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The Honorable Chet Edwards
June 8, 2004
One cannot fully discuss the issue of religion in the public square without first addressing this fundamental question: what is the proper relationship between church and state?
Mr. Madison and Mr. Jefferson thought the question so important they debated it for a decade in the Virginia legislature.
Our founding fathers placed so much importance on the question of church and state that they chose to put their answer in the first sixteen words of the Bill of Rights: "Congress shall pass no law respecting an establishment of religion or prohibiting the free exercise thereof."
In his letter to the Danbury Baptists of Connecticut in 1802, Mr. Jefferson said the intent of this constitutional principle was to build "a wall of separation between church and state."
Perhaps America's greatest contribution to the world from our experiment in democracy has been the religious freedom and tolerance that have resulted from the principle of church-state separation. In fact, I would challenge anyone to show me any nation where direct government involvement in religion has resulted in more religious freedom or tolerance than we have here in the United States.
1. Since the issue of religious freedom is so important to all Americans, and since our founding fathers debated this question for years and then chose to make church-state separation the first principle enunciated in the Bill of Rights, this Subcommittee should hold a number of in-depth hearings on this issue, inviting legal, religious and academic scholars from differing viewpoints. To do anything less would be a disservice to the 1st Amendment and the religious freedom and tolerance it has protected so magnificently for over two centuries.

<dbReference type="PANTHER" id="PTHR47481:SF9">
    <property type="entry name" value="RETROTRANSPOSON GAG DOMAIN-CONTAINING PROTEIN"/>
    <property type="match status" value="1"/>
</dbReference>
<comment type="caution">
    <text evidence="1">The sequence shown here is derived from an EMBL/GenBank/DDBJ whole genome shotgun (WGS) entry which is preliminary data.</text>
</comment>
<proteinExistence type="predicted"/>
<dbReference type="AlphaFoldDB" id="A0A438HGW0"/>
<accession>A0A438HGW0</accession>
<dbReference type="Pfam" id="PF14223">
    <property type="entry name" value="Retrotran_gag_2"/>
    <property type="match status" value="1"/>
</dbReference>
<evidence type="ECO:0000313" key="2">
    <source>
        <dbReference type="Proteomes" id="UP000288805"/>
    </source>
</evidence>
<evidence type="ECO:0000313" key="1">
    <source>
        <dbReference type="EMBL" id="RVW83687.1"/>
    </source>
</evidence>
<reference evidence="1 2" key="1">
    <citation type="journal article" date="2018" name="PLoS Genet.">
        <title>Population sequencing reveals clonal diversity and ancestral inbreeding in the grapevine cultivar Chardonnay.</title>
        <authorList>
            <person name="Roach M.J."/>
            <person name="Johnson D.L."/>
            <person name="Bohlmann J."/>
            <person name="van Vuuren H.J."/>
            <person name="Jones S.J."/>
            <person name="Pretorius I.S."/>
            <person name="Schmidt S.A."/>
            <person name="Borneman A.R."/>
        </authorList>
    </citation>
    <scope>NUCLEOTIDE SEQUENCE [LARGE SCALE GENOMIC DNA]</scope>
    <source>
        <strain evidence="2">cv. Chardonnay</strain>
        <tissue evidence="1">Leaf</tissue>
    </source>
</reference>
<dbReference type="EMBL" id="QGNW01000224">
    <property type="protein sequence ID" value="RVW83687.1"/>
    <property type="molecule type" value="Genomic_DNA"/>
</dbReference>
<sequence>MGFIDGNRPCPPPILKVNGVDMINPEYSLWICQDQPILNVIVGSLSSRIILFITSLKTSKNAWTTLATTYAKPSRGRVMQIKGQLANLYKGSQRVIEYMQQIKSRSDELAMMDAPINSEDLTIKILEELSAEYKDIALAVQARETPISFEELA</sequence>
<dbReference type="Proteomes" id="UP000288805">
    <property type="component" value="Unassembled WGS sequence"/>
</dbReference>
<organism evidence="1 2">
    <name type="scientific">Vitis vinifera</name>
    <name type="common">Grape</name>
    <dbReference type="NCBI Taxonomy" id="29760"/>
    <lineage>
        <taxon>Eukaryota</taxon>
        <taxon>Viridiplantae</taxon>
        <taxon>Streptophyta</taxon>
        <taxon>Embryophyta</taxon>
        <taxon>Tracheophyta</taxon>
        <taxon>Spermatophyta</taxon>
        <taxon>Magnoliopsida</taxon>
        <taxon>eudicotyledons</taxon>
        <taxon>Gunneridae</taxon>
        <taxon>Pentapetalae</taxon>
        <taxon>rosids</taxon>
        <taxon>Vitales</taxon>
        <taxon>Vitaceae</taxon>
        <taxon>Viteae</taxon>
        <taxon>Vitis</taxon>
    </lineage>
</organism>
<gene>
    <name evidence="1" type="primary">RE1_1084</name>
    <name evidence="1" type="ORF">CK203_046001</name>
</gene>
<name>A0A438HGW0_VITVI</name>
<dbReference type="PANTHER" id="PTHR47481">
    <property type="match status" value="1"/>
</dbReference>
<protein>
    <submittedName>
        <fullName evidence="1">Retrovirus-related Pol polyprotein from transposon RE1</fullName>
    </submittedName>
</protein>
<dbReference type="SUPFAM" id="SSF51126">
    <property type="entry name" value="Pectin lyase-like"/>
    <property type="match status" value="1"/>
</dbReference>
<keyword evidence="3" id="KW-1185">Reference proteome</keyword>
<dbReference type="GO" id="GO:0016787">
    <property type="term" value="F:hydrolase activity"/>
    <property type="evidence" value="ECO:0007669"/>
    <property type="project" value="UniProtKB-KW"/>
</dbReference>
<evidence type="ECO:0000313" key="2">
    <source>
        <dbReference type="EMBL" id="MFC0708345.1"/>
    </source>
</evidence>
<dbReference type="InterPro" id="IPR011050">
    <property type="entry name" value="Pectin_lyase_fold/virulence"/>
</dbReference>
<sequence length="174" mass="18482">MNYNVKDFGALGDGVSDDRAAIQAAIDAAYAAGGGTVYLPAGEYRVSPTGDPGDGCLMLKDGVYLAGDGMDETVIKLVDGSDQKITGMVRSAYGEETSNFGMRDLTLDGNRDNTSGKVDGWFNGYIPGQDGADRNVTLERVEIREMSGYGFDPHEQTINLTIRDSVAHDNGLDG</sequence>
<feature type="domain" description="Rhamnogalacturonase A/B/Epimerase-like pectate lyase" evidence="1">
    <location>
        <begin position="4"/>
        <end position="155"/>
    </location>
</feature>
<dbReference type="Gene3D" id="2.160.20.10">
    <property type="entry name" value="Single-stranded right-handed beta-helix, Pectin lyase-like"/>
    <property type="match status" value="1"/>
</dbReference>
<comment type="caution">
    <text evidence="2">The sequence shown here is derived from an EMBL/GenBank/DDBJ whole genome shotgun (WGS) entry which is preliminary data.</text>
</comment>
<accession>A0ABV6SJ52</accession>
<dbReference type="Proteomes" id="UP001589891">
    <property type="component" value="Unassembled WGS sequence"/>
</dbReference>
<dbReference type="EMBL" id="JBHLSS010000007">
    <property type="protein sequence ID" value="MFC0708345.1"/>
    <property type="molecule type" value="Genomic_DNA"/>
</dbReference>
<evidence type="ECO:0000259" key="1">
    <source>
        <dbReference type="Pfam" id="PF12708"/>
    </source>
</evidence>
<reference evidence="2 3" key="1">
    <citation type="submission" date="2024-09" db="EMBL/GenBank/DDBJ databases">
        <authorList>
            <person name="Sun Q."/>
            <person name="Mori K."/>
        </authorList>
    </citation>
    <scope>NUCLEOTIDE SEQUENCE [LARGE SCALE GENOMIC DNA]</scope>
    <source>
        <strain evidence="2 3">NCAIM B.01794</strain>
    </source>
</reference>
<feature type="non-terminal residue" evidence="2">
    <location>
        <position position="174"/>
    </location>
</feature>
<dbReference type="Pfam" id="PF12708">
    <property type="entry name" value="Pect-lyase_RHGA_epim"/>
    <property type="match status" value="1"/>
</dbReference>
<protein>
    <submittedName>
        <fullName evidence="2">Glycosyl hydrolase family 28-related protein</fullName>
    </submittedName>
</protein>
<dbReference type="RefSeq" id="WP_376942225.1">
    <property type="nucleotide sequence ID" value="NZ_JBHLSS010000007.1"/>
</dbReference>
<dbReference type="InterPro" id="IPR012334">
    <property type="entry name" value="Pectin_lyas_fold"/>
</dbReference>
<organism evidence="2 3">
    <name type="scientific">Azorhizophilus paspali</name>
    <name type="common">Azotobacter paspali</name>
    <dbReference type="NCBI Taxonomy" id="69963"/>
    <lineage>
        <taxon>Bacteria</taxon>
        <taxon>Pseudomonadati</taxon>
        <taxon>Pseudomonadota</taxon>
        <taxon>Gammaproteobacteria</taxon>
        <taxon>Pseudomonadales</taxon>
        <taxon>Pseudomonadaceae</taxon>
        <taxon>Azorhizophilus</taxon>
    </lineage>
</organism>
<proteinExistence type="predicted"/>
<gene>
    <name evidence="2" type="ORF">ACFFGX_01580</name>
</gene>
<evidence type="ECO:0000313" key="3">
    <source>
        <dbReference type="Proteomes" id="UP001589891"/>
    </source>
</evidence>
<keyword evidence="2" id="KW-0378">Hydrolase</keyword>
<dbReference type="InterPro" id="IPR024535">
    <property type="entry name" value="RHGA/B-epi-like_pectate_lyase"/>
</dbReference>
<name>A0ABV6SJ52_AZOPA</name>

2. This Committee's public notice said it will examine "government discrimination against religious expression..." In doing so, I hope you will have hearings on the implications of denying American citizens tax-funded jobs based solely on their religious faith. While I support many parts of the Administration's faith-based initiatives, I strongly disagree with the provisions that make it legal for hiring and firing decisions for public jobs to be based solely on one's religious beliefs. No American citizen should have to pass someone else's private religious test to qualify for a tax-funded job. In my opinion, the federal government should not be in the business of subsidizing religious discrimination with tax dollars. That type of serious religious discrimination deserves this Committee's attention.
Also, on the issue of discrimination, as a Christian I revere the Ten Commandments and try to live by them every day, but, I hope you will address these questions: Do we really want politicians and public officials deciding which specific religious doctrine or beliefs should and should not be prominently placed in public courthouses and schoolhouses? It's a Pandora's Box. Either all groups, including religious supporters of Islamic militants, Wiccans, the Church of the Creator and others will be allowed to display their religious beliefs on public buildings, or we can follow the Chinese government's model where politicians have the power to decide which religious doctrine receives official government approval. Which will it be?
This Committee, in announcing and naming this hearing, did not go so far as to describe this debate as war. However, it used loaded phrases such as "hostility to religion" and "hostile to religious expression."
The Honorable Roy Moore
Mr. Richard Garnett
Ms. Nashala Hearn
Mr. Barney Clark
Mr. Vincent Phillip Munoz
Mr. Steven Rosenauer
Mr. Brent Walker
Ms. Melissa Rogers
The Honorable Chet Edwards
Mr. Kelly Shackelford